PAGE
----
I learned the definition of second-class citizenship in the context of hijab when I was 7 years old. The morality police had raided a pizzeria in Tehran and brutally arrested screaming teenagers for wearing a little makeup. My mother was hatefully warned she was next if she did not pull down her scarf and cover her hair. She tightened her grip on my hand — this was a reminder that women did not count in the Islamic Republic. My family was among the lucky who escaped the brutality of the Islamic regime and found our new home in America.  

After the 1979 Islamic Revolution, mandatory coverings following strict Islamic code were enacted in Iran. Women were mandated to fully cover their hair, wear long overcoats, or preferably black chadors, and effectively claim their invisible status in a society now steeped in Islamic fundamentalism and determined to quash the female voice.

If you failed to comply, you were met with the morality police, which spares no brutality, as they showed with Mahsa Amini, a young Iranian woman ferociously beaten into a comma who tragically lost her life at 22. According to her captors, she was not wearing a proper hijab. Although in the history of atrocities committed by the regime, Mahsa’s story is not new, it sparked rage from all corners of Iran. This cowardly attack on an innocent young woman’s life is the figurative last straw that broke the camel’s back for Iranian women and the men who stand by them, equally angry at the regime’s long history of misogyny.

Today, as demonstrators fill the streets of Iran, burn hijabs openly, shout “death to the dictator Khamenei” and tear down the ugly photos of their oppressors, they are risking their lives in front of the regime’s paramilitary thugs. But heroically, they are willing to die, if it means the abolishment of a religious theocracy and an establishment of a free, democratic Iran.

This same fundamentalist regime that institutionalized violence against women for more than four decades also sponsors terror through organizations like Hamas and Hezbollah, aids Russians with evil drones, undermines U.S. interests where it can, and wants to pursue a nuclear program to hold an existential threat over the state of Israel, and arguably over its own people.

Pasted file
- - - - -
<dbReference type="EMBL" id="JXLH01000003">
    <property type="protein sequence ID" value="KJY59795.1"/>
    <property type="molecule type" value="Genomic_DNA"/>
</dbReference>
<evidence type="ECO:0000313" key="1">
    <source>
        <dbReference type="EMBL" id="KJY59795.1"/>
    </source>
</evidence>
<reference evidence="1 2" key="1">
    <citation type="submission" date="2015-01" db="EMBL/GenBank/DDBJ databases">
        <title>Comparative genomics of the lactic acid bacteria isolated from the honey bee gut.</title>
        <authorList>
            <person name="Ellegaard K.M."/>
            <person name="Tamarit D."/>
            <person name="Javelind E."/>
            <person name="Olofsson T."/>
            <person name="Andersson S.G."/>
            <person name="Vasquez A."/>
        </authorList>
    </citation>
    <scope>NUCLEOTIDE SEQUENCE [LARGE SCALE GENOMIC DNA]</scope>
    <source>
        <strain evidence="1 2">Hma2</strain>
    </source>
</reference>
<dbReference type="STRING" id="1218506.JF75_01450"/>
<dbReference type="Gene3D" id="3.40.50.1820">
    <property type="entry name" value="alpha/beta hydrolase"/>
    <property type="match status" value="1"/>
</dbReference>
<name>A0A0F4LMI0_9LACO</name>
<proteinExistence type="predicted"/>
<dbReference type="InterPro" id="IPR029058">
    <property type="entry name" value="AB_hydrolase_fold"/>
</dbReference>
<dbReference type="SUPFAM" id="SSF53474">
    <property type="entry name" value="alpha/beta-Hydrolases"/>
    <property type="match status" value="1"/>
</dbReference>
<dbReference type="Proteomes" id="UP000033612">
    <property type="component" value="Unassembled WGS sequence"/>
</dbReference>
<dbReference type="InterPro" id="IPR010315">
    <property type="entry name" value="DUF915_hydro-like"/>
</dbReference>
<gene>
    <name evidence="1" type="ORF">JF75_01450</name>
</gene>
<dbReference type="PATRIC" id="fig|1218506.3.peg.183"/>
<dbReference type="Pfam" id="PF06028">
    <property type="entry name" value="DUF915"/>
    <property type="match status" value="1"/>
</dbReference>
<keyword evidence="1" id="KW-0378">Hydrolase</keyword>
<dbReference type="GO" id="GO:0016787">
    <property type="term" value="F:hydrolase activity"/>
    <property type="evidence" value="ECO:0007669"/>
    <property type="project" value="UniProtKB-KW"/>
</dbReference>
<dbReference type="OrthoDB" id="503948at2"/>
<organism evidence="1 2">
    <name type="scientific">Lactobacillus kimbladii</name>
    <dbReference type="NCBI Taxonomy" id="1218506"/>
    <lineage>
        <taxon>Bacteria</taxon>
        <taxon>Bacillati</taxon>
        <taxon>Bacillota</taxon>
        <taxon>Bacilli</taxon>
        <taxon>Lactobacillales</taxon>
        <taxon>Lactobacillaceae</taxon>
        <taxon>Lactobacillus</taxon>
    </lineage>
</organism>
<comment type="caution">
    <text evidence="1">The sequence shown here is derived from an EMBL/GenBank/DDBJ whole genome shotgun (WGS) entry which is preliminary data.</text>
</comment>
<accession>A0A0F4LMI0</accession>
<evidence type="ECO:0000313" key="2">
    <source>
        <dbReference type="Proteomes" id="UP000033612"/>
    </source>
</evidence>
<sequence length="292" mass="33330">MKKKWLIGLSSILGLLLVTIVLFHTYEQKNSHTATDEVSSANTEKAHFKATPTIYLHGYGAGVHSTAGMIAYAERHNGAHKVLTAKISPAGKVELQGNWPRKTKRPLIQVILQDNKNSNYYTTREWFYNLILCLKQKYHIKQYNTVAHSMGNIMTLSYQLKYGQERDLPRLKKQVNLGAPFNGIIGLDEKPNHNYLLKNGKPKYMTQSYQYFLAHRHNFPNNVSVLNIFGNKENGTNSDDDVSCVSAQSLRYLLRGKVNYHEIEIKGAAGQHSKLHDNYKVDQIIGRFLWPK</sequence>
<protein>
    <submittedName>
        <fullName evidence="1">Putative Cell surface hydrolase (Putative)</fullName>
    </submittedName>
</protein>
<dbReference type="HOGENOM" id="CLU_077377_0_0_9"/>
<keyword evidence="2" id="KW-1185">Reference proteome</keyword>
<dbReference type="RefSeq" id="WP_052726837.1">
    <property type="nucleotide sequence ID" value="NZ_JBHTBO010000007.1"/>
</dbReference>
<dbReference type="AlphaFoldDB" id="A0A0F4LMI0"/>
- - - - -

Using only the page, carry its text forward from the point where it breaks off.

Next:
The United States, the greatest champion of democratic values, and more broadly its democratic allies, have a small window to act, to embrace the voice of Iranian women, to show they stand for democratic aspirations everywhere, and that includes the streets of Iran.

Curbing the Islamic regime’s nuclear goal becomes moot if the regime is no longer in power and the people have won their democratic ambitions. This starts with decisive action to suspend U.S. and allies’ participation in the talks to restore the Iran nuclear deal and would demonstrate to the Iranian hard-liners that there will never be sanction relief if they are determined to kill people in the streets, and deny women, secular Iranians, religious minorities and the LGBTQIA + community their fundamental rights.

The Iranian population is young, educated, ripe to create and govern a democratic state, which brings a key opportunity for the United States to signal its support for regime change and empower an Iranian American democratic coalition to embrace this historic opportunity for the two nations to forge a new beginning. Iranians are looking to the U.S. in their most desperate hour of need and the question is whether the U.S. will act to support the creation of a democratic Iran that will not only serve its people but become a true ally to the U.S., and democracies everywhere.